Rising housing prices are making it harder to afford turn-key listings, recent data shows. According to a report by Move.com, approximately 60% of people looking to buy a house are willing to consider properties that need renovating. Additionally, according to the U.S. Census Bureau, 30% of remodeling activity was major additions and alterations, 40% minor additions and alterations, and 30% maintenance and repair.
“Whether it is seeing the project unfold in a tidy 30-minute segment, or just getting inspired by the before and after shots, home shoppers are turning to home renovations to make their dream home when finding one as-is turns out to be difficult,” the report stated.
Homeowners remodel more than 10.2 million kitchens and 14.2 million bathrooms each year. Approximately one-third of survey respondents said kitchen remodels were at the top of their list of projects they were willing to do. This may not come as a surprise considering 76% of homeowners change the style of their kitchen during a renovation. Even a minor kitchen remodel can bring in a return on investment of 82.7%.
The survey reports that one-fourth of respondents said they would be willing to renovate their bathroom while 18% said they would only be willing to refinish a wood floor.
Nearly 50% of respondents said they would be willing to spend $20,000 on a renovation. About 28% said they would prefer to budget between $10,000 and $20,000 and, for a living room redecoration, consumers are willing to spend $2,200.
Home buyers report they’d be willing to spend this money because of the return on investment they can expect from the renovation. Up to 95% of survey respondents said they expect to make back the money they spend on their renovations with an additional boost to their property value. One-fourth of respondents said they expected to see a return of over 50%.
Unfortunately, chief economist of the National Association of Home Builders Robert Dietz says those high expectations for ROI may not be realistic.
“When they show homeowners putting in $50,000 and then the value of their property jumps by $75,000, sometimes what you are seeing is the true reflection of the labor expenses,” said Dietz. “The budgets on remodeling sometimes just include material costs, and often they get a deal on that.”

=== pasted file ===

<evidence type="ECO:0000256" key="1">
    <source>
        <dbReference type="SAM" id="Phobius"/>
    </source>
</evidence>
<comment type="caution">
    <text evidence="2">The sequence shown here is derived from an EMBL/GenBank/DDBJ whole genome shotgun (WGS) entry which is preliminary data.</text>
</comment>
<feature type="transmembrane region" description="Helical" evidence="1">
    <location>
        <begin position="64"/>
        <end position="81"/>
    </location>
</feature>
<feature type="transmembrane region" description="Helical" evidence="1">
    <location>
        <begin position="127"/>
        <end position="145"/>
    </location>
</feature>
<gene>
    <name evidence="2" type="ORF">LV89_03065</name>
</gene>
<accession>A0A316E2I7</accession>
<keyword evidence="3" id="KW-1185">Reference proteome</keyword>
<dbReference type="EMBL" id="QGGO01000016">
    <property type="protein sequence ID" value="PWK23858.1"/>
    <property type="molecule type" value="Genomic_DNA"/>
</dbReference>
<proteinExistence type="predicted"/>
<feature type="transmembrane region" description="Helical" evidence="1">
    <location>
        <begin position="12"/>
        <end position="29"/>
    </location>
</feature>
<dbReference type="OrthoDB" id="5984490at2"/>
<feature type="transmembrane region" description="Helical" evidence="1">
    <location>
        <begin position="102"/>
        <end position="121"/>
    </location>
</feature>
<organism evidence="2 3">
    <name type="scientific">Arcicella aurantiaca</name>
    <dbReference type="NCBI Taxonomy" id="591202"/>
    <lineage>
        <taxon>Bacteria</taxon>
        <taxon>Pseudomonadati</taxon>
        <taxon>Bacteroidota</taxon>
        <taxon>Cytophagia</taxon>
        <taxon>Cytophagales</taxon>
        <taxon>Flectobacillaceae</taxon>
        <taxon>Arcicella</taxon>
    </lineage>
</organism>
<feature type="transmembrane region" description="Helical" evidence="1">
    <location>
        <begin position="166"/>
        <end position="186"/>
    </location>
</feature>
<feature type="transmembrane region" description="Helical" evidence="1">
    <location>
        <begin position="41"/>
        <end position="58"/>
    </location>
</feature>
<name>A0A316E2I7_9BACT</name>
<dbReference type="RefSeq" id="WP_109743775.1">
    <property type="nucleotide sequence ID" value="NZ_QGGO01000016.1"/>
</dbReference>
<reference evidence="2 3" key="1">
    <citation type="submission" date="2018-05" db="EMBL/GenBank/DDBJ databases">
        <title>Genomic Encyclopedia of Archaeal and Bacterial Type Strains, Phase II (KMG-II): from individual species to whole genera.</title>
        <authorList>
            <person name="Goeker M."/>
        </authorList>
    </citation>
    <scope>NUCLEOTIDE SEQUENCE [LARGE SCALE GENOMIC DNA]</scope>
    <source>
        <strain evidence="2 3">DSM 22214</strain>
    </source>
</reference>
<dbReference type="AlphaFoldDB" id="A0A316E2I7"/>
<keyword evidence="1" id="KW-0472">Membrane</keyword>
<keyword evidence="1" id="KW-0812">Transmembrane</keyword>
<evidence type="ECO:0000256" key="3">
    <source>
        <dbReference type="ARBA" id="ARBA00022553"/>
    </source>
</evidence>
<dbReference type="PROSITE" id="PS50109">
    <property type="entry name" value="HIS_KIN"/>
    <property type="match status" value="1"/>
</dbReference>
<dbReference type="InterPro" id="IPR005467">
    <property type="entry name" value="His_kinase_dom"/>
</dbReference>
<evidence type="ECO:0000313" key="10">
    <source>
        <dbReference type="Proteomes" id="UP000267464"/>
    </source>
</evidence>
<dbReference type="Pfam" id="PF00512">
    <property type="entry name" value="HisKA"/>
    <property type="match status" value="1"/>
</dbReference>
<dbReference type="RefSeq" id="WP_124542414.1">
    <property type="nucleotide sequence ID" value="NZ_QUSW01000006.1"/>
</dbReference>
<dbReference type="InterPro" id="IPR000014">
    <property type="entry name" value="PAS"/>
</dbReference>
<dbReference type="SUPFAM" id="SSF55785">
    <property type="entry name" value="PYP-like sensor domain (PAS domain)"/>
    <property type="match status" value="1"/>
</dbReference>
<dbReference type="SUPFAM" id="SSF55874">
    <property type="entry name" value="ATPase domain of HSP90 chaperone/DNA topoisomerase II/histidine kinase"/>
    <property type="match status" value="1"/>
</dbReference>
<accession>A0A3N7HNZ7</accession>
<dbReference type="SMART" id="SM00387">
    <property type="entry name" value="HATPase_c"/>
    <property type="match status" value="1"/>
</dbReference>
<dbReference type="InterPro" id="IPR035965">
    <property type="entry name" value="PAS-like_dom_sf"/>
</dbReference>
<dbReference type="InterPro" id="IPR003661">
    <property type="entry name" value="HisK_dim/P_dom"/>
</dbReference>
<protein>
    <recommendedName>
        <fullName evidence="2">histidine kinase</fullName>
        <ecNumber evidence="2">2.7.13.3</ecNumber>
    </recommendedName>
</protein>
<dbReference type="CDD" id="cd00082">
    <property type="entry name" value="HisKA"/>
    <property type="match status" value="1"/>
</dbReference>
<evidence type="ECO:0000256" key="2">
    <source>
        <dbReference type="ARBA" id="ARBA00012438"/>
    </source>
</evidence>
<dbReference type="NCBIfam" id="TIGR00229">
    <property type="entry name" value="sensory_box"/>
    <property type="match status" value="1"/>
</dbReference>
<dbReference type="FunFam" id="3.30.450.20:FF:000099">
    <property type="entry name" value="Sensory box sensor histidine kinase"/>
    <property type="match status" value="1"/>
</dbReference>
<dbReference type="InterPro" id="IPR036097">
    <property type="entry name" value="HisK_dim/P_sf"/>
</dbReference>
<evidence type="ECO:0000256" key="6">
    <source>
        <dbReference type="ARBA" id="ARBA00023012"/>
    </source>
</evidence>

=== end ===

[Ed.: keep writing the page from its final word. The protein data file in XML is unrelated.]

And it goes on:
Lower-than-expected returns may be the reason why home remodeling expenditures are expected to cool by 2020. According to a report by the Joint Center for Housing Studies of Harvard University, spending on home remodeling is projected at $347 billion, a mere 2.6% growth from the projected 6.9% growth in 2019.
However, despite the estimated cool-down, homeowners are still estimated to have spent $339 billion on remodeling in the first quarter of this year, which is a 7% jump from 2018. In the second quarter, that number is expected to climb to $345 billion.
The consumers who are most likely to take on renovation projects are those who have already had experience owning a home but are under the age of 55. Approximately 65% of home buyers between the ages of 35 and 54, according to the Move.com report, were willing to fix up a potential property.
In comparison, 59% of home buyers under the age of 35 said they’re willing to take on a renovation project. But less than one-third of home buyers over the age of 55 said they would want a property that needs a renovation.
Home buyers over the age of 55 are more likely to avoid fixer-uppers because they’re saving their retirement funds and aren’t as interested in building their home’s value as they are downsizing. Younger homeowners are more interested in renovating because of the shortage of starter homes currently in the housing market.
“Starter homes are … less likely to be move-in ready, with fixer-uppers comprising 11.2% of the starter home segment compared to 10.3% six years ago,” reports housing website Trulia. “Among all housing segments, fixer-uppers have actually decreased by 0.6 percentage points down to 4.8%.”